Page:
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Since Stanford University’s Center for Research on Education Outcomes (CREDO) released a report on charter schools in 2009 that prompted questions about how well these schools were serving students, the sector has continued to grow. In the past four years, national charter school enrollment has increased by 80 percent to 2.3 million students.

CREDO’s latest comprehensive report checks back in with the charter movement and concludes that charter performance has improved since 2009 – but finds charter schools that outperform traditional school districts are still the exception rather than the rule.

The original CREDO study, which looked at charters in 15 states and the District of Columbia, made headlines with the finding that just 17 percent of charter schools significantly outperformed their district counterparts in math. Charter school students performed worse in both math and reading than their equivalent peers in the traditional public school system.

The newest study looks at the original states plus nine others and New York City. All told, it covers 95 percent of the nation’s charter school students. The researchers found that charter school students are now ahead of traditional public school students by seven days in reading and behind by seven days in math.

At the same time, the gap between how charter and traditional school students perform has narrowed significantly. The Stanford researchers say the change was partially due to the closure of low-performing charter schools as well as a decline in achievement among public school students.

While performance varied considerably from state to state, overall a quarter of charter schools significantly outperformed traditional public schools in reading and 29 percent did so in math. Nineteen percent of charters did significantly worse in reading and 31 percent scored worse in math.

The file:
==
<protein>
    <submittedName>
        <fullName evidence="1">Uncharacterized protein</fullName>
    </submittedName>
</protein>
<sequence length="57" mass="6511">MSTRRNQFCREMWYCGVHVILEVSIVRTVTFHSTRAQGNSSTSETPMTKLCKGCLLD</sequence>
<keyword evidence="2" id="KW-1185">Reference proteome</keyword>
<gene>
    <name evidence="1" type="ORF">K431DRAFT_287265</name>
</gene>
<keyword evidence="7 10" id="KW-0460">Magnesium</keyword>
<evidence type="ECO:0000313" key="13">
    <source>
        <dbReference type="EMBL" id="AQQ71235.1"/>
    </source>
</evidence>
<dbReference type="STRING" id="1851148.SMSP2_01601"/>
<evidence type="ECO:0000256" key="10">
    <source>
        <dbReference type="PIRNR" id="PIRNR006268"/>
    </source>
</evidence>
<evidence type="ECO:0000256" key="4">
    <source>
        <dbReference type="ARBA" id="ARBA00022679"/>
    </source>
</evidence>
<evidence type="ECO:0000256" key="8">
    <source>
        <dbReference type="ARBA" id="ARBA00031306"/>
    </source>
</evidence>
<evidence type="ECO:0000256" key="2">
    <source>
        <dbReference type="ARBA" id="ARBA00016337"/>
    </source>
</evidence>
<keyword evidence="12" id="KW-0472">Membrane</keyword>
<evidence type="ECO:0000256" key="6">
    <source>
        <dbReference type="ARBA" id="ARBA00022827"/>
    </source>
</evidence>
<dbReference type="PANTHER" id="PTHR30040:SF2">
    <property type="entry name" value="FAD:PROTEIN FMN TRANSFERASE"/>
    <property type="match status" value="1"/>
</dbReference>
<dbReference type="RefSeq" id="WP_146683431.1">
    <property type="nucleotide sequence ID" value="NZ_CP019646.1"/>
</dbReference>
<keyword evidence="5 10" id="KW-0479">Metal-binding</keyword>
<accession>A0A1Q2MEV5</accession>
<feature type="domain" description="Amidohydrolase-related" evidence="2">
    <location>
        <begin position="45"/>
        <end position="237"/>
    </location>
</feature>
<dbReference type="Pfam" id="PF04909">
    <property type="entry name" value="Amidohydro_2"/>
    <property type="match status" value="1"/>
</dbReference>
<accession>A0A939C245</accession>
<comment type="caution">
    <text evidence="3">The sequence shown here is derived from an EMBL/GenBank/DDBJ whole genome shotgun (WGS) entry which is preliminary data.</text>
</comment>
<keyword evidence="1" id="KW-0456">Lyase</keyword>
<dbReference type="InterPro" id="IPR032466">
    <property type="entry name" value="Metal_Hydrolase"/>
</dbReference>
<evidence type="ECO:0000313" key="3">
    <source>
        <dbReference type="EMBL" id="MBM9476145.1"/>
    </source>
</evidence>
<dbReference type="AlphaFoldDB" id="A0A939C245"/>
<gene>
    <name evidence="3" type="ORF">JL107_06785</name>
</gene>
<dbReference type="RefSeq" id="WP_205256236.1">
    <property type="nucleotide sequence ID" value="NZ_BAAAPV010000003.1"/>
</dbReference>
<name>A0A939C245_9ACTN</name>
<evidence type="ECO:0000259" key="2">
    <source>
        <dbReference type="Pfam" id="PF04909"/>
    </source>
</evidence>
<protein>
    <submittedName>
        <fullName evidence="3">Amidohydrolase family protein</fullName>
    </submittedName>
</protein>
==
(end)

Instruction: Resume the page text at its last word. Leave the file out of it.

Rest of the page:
“There remain worrying numbers of charter schools whose learning gains are either substantially worse than the local alternative or are insufficient to give their students the academic preparation they need,” the study said.

More than half of all charter school students are eligible for free- or reduced-priced lunch. Given their findings, the CREDO researchers concluded that charters are not closing the achievement gap—which is the stated goal of many of these schools. Minority and low-income students in charter schools typically learn more annually than their peers in traditional schools, but white students in the traditional system still outpace them.

The overall numbers hid important differences in performance within student groups, the study also found, suggesting that charters do offer certain students a significantly better experience than they would find in a regular school.

The more disadvantaged the student is, for example, the better they do in comparison to similar students in district schools. Black charter school students did not learn significantly more in reading or math than black students in traditional schools, but low-income, black students were ahead of their counterparts in traditional schools by 29 days in reading and 36 days in math.

“We don’t think seven days is very substantial,” said Devora Davis, research manager at CREDO. But jumping ahead by a month? “That’s starting to look pretty substantial.”

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